In celebration of spring
Foodies in Malta are in for a gastronomic treat later this month, with the launch of the Mediterranean Culinary Academy’s pop-up dining concept, Pollen.
This first-in-a-series event will take place over three evenings on March 30 and 31 and April 1. It will present a dynamic spring menu crafted by chef Stephen La Rosa and the rest of the team that is very much in keeping with the MCA’s unique approach to food innovation and sustainability.
The pop-up will be held at Castello dei Baroni, Wardija, part of which will be transformed into an exclusive 40-guest dining room for the occasion.
As for service, the sophisticated yet informal approach being taken on the night will be managed by experienced outside catering company Delicia, which has partnered with the MCA for this event.
Chef Stephen, who graduated from the Culinary Institute of America and has since worked at Michelin-starred eateries Per Se in New York, Quince in San Francisco and Hélène Darroze at The Connaught in London, recently returned to Malta to take on the role of chief culinary officer at the MCA.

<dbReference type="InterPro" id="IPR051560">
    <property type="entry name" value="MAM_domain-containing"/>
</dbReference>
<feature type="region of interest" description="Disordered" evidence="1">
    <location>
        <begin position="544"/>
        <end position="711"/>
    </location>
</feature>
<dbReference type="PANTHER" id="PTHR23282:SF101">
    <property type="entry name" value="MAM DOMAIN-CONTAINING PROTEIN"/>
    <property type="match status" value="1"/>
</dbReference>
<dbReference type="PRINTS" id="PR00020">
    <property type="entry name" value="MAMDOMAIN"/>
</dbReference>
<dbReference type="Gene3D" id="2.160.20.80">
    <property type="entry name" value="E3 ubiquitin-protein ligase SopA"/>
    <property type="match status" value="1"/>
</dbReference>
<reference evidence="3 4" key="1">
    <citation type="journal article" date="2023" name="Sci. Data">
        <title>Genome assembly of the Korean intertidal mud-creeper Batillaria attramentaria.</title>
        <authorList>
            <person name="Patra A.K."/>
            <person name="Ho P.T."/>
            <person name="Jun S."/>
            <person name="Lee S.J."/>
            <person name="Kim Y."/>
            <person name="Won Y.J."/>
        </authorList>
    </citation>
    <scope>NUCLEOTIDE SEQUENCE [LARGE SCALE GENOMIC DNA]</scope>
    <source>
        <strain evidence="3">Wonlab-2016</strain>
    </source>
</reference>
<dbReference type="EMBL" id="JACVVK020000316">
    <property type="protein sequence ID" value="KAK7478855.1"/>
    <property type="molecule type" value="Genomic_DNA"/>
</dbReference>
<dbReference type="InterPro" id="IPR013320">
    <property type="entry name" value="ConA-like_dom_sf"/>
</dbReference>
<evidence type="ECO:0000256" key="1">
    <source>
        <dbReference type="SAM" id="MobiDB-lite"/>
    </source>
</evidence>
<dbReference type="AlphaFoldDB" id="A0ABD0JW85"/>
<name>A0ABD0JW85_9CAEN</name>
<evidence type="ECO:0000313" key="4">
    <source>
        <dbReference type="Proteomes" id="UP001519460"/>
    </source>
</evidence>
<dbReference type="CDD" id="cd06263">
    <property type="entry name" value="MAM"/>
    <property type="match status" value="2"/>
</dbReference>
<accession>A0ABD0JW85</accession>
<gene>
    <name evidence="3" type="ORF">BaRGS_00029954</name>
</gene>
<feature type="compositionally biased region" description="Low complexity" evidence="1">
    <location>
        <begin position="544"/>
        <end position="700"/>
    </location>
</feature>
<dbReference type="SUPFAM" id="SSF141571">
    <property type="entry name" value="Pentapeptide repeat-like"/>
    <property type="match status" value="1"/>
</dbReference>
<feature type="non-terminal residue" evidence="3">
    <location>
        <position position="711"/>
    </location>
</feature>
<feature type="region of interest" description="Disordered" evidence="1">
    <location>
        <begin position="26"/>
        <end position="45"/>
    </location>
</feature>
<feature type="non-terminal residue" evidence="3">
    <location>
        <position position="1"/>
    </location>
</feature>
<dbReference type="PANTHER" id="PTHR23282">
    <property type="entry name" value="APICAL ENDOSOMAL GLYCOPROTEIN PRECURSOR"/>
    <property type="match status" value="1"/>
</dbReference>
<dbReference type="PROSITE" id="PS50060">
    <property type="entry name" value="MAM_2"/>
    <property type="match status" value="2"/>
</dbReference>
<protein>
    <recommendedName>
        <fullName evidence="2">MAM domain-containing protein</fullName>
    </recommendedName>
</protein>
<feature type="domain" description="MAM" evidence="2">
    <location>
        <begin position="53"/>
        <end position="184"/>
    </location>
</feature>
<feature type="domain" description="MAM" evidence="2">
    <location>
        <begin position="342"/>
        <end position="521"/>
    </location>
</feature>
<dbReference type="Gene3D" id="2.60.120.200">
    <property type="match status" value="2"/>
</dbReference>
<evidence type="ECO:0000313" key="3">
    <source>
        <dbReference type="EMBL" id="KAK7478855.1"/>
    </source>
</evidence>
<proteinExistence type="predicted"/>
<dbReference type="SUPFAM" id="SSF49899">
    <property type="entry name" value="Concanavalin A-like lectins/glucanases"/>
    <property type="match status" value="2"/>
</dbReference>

The MCA, which will be launch-ed towards the end of 2017, will be the world’s first product-driven culinary academy dedicated to developing Mediterranean cuisine while also leading the way with regard to sustainable agricultural practices.
“Our first pop-up menu will be a perfect reflection of the academy’s ethos,” explains Stephen. “The six-course selection – which will be announced soon – echoes the season and the wonderful ingredients that are available at this time of year. The huge majority of the produce has been sourced locally and will be presented in a truly modern manner that promises to give our diners a completely new experience.”
Beyond that, the team has also crafted a beverage pairing for each course, and both alcoholic and non-alcoholic drinkers will be catered for. In fact, from the moment they arrive to the moment they leave, guests are guaranteed something entirely different.
“As the first event in the series, Pollen will underline the academy’s aim of promoting local and sustainable culinary heritage. The creation of this menu has taken us on an incredible journey to meet the wonderful community behind Maltese produce – from farmers and fishermen to beekeepers and winemakers.
“We have been so impressed by the quality of their products and by their dedication to the sustainable future of Maltese cuisine, and look forward to presenting an experience that will be the ultimate reflection of that,” Stephen adds.
Tickets to Pollen are available online.
Farro Risotto with Spring Vegetables and Pistachio
300g pearl farro
800g vegetable stock
200g spring green vegetables
3 spring onions
1 white onion
Handful of mint and basil
Extra virgin olive oil
Preheat an oven to 180°C and season pistachios with a few drops of olive oil, a pinch of sea salt and roast for 10 to 15 minutes. Check on them every few minutes as nuts love to go from perfectly toasted to black in no time.